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Utah News

Different Interpretations of Same Abortion Research Leads to Political Polarization

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embryo.soad.umich.edu
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Cernegie Stages

 

A new Utah law requiring doctors who terminate a pregnancy after 20 weeks gestation to provide the fetus with pain-reducing anesthesia, has left those looking into the law asking more question than finding answers.

There are two numbers used when lawmakers debated the passage of the Protecting Unborn Childrens Amendments. They heard testimony from pro-life supporters who say a fetus responds to pain at eight weeks gestation, while pro-choice advocates testified a fetus doesn't feel pain until after 20 weeks of pregnancy.

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Credit neuroscience.med.utah.edu / University of Utah
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University of Utah
Maureen Condic

 

The two opposing sides are citing the same studies, but they are using the research differently to back their claims, said Maureen Condic, an associate researcher of neurobiology and anatomy who studies fetal development at the University of Utah.

 

“You’ll often hear people accuse one side or the other by saying it is bad science," she said. "But I think everyone is in 100 percent agreement about what the science said and what it means."

 

On both sides of the debate, everyone sites the same literature and interpret that literature in the same way, she said. There’s no controversy as far as the science is concerned.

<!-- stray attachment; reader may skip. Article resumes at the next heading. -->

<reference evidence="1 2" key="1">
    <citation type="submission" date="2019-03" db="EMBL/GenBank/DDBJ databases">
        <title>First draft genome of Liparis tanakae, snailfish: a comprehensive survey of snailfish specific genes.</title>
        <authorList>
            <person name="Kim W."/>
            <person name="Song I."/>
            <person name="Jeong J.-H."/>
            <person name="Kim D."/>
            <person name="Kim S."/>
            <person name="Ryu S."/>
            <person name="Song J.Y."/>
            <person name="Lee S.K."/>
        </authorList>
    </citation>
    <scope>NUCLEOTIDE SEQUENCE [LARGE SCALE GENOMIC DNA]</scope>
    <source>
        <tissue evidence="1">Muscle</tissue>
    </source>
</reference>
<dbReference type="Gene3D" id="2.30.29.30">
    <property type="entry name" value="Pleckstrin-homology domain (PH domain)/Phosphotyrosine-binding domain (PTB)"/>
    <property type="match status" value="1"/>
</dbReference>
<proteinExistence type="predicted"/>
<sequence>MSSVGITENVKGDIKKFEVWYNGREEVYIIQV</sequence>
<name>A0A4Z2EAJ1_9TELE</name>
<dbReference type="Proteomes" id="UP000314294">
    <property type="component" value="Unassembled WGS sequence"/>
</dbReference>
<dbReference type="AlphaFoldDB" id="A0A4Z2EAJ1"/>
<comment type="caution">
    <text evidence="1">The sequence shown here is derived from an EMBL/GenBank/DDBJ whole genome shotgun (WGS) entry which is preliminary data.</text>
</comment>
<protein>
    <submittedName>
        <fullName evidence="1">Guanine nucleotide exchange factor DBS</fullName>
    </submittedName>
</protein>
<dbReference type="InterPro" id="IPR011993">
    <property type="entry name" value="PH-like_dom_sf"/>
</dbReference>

Maureen.mp3
Click to hear the full interview with Maureen Condic.

 

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Credit curtbramble.org / Curt Bramble
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Curt Bramble
State Senator Curt Bramble

During the legislative session, Republican Senator Curt Bramble of Provo based his argument for sponsoring the law on the premise that a fetus responds to pain as early as eight weeks.

 

“If you prod a child in the womb, or poke them with a needle, it reacts violently to that,” he said.

sen_bramble.mp3
Click to hear the full interview with Senator Curt Bramble.

That fact is true, but it’s misleading, said Condic. That response is a reflex, much like getting your knee whacked at the doctors office. The area of the brain that processes pain is called the thalamus, which doesn’t develop until later during the pregnancy.

Those who oppose the fetal-anesthesia abortion law say a fetus does not process pain until well after 20 weeks of gestation, including Leah Torres, an OBGYN from Salt Lake City.

“The parts of the brain aren’t even present until the third trimester,” she said.

leah_torres.mp3
Click to hear the full interview with Leah Torres.

Condic said this is also true.

“There really is no disagreement about the basic scientific facts," she said. "A fetus does not experience pain prior to 20 weeks, in fact prior to about 30 weeks."

 

“This debate is not about discredited science,” she said. “It’s about a much more nuanced question of the detection and the response to painful stimuli.”

Torres said the fetus-anestesia abortion law is meant to be a political message. 

"It’s all about politics," she said.